Even in 2003, Moynihan found:
More than half the biomedical research being done in the United States is now privately funded, with sponsors able to set the research agenda (Moynihan, 2003).
This need for large funds is, moreover, coupled with the desire to acquire it without making a dent in one's own pockets. The easiest way that can happen is getting an interested party to fund it, which has a big stake in the success of the entire venture. Hence, the pharmaceutical industry becomes a willing partner in the whole enterprise.
Now, this is fine as it goes, and academia may consider the issue beautifully resolved. The only spanner in the works is industry and its aspirations, which are not any idealized notions of research for patient welfare, but to run a profit making concern. And why not, if it cannot make the profits, it cannot survive. And if it cannot provide the funds that flow only if profitability is ensured, and maintained down the years, no academic institution would want to associate with it anyway.
The question we can ask is: why can patient welfare not maximize profit? To that the answer is the perpetual gap between is and ought. Patient welfare ought to optimize profit, however shrewd marketing in the name of patient welfare does. Patient welfare is good to espouse and mouth, but profit is the name of the game for industry. So, profit always: if possible with, if necessary without, patient welfare. For academia, it ought to be patient welfare always: if possible with, if necessary without, industry sponsorship. Unfortunately, the reality seems to have gravitated to industry sponsorship always: if possible with, if necessary without, patient welfare.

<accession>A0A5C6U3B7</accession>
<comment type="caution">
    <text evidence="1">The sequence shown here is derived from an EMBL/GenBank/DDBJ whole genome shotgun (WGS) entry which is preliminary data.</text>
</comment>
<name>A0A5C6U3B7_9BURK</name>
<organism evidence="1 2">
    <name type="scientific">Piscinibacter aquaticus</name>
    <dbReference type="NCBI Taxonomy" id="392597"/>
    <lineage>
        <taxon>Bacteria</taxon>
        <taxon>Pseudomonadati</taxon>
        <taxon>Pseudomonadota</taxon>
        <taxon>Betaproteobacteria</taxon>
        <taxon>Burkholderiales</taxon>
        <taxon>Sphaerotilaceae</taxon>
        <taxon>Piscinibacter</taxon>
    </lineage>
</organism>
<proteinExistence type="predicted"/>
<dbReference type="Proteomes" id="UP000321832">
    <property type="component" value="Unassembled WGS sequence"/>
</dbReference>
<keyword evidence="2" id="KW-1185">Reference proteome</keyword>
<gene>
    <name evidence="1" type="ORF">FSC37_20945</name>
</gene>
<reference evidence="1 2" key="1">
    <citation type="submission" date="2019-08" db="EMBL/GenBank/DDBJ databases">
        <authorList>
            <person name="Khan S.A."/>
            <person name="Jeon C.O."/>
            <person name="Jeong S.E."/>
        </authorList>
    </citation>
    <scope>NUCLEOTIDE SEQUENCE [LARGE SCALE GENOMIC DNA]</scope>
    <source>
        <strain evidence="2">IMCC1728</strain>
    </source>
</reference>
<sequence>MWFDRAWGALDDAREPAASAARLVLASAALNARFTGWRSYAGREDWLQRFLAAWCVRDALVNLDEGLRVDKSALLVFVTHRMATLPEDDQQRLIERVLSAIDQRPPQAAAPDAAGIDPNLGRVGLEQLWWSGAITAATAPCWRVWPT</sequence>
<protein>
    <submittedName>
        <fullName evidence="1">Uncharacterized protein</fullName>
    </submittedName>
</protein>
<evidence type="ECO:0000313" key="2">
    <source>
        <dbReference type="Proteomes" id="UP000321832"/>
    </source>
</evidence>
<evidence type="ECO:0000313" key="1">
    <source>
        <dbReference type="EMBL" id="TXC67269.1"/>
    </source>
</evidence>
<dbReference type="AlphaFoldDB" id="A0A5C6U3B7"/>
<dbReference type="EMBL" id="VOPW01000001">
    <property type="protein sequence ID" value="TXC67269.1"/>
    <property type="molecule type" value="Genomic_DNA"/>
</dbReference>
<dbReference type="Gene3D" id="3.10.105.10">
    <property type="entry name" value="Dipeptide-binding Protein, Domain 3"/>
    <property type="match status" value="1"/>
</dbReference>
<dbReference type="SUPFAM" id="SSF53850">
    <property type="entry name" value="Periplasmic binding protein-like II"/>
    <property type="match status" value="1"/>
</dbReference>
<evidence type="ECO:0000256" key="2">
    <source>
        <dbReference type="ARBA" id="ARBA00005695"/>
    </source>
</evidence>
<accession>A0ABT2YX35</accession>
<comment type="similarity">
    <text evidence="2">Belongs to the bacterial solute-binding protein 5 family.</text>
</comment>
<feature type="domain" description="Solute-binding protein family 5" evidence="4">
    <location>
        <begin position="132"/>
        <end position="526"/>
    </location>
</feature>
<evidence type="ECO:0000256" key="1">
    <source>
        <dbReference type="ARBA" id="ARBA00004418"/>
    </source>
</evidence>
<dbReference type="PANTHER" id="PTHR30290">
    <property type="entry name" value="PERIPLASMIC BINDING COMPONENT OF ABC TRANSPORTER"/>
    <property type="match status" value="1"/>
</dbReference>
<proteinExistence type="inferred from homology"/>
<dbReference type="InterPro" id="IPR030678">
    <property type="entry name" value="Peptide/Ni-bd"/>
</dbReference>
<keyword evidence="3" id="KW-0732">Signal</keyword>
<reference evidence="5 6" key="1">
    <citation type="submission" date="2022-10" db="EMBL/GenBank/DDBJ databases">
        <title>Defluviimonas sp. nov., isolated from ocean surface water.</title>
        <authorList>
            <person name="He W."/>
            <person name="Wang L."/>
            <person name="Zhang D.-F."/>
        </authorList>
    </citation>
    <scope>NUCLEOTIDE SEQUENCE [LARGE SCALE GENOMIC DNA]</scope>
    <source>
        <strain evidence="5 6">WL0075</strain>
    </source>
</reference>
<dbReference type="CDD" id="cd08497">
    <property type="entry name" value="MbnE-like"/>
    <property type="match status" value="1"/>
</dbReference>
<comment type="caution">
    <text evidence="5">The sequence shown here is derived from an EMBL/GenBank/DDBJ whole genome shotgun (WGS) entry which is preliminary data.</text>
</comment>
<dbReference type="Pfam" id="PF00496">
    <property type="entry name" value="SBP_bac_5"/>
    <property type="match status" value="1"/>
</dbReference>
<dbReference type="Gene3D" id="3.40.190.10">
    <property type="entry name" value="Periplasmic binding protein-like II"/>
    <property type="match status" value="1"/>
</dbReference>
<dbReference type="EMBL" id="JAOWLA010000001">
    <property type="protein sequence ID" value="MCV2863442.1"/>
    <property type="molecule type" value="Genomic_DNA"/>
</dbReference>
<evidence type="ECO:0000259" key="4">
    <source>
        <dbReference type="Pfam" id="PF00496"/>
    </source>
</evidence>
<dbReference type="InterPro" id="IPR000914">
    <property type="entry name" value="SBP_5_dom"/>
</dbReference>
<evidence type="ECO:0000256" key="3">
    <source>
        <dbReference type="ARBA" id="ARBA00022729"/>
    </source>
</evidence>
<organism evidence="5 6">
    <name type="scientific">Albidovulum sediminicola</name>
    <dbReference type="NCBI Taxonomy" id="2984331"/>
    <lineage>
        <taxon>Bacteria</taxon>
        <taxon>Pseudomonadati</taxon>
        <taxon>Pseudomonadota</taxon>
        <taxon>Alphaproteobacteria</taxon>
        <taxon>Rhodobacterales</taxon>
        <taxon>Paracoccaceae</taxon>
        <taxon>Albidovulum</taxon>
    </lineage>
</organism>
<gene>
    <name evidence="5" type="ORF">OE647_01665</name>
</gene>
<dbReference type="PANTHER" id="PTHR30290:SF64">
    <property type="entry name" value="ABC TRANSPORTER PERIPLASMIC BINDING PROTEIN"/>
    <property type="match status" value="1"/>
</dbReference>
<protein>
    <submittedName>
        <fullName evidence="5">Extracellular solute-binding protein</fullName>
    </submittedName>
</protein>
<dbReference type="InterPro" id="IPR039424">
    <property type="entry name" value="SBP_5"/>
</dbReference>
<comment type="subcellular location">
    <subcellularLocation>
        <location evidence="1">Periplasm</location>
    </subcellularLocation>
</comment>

So, if academia has to provide the patients and research talent, industry necessarily has to provide the finances and other facilities based on it. This is an invariable and essential agreement between the two parties that they can walk out of only at their own peril. What academia must continue to provide is necessarily a mass of compliant patients and a crop of compliant researchers and administrators to further industry goals. What industry must continue to provide is the ready finances to fund it all. Now, the issue fundamentally is that research has to continue, for so much is at stake for researchers, institutions, and even patients’ expectations in it. The only way it can continue in the present scenario, so it seems, is by industry funding, and the only way that can be ensured is by research agendas maximizing industry profits. If anyone can suggest another way, well, we would all rise in our seats and applaud him. Well, actually Schafer (2004) does, when he boldly suggests doing away with industry support altogether, but one wonders whether he finds willing supporters amongst academia and researchers.